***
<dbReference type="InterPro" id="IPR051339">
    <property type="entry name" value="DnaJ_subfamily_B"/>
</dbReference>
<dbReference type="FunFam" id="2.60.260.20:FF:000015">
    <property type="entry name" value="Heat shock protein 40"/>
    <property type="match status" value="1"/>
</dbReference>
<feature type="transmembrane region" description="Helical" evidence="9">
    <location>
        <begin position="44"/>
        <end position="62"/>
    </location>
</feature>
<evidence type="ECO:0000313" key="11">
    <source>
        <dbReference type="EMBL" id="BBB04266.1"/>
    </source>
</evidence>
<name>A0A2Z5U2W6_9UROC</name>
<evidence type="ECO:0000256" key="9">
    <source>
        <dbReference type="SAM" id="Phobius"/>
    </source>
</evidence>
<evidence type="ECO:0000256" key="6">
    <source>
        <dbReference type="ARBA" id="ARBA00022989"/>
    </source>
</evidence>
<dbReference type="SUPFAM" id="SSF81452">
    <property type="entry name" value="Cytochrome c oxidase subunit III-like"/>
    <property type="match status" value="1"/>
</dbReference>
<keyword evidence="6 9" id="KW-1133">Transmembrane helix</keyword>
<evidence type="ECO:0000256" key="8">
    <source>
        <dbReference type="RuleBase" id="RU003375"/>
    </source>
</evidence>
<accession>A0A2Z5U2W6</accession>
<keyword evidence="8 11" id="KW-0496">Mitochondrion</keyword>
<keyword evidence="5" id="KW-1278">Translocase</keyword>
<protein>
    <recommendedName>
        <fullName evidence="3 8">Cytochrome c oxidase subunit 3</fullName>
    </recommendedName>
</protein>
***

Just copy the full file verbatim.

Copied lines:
<dbReference type="InterPro" id="IPR051339">
    <property type="entry name" value="DnaJ_subfamily_B"/>
</dbReference>
<dbReference type="FunFam" id="2.60.260.20:FF:000015">
    <property type="entry name" value="Heat shock protein 40"/>
    <property type="match status" value="1"/>
</dbReference>
<feature type="transmembrane region" description="Helical" evidence="9">
    <location>
        <begin position="44"/>
        <end position="62"/>
    </location>
</feature>
<evidence type="ECO:0000313" key="11">
    <source>
        <dbReference type="EMBL" id="BBB04266.1"/>
    </source>
</evidence>
<name>A0A2Z5U2W6_9UROC</name>
<evidence type="ECO:0000256" key="9">
    <source>
        <dbReference type="SAM" id="Phobius"/>
    </source>
</evidence>
<evidence type="ECO:0000256" key="6">
    <source>
        <dbReference type="ARBA" id="ARBA00022989"/>
    </source>
</evidence>
<dbReference type="SUPFAM" id="SSF81452">
    <property type="entry name" value="Cytochrome c oxidase subunit III-like"/>
    <property type="match status" value="1"/>
</dbReference>
<keyword evidence="6 9" id="KW-1133">Transmembrane helix</keyword>
<evidence type="ECO:0000256" key="8">
    <source>
        <dbReference type="RuleBase" id="RU003375"/>
    </source>
</evidence>
<accession>A0A2Z5U2W6</accession>
<keyword evidence="8 11" id="KW-0496">Mitochondrion</keyword>
<keyword evidence="5" id="KW-1278">Translocase</keyword>
<protein>
    <recommendedName>
        <fullName evidence="3 8">Cytochrome c oxidase subunit 3</fullName>
    </recommendedName>
</protein>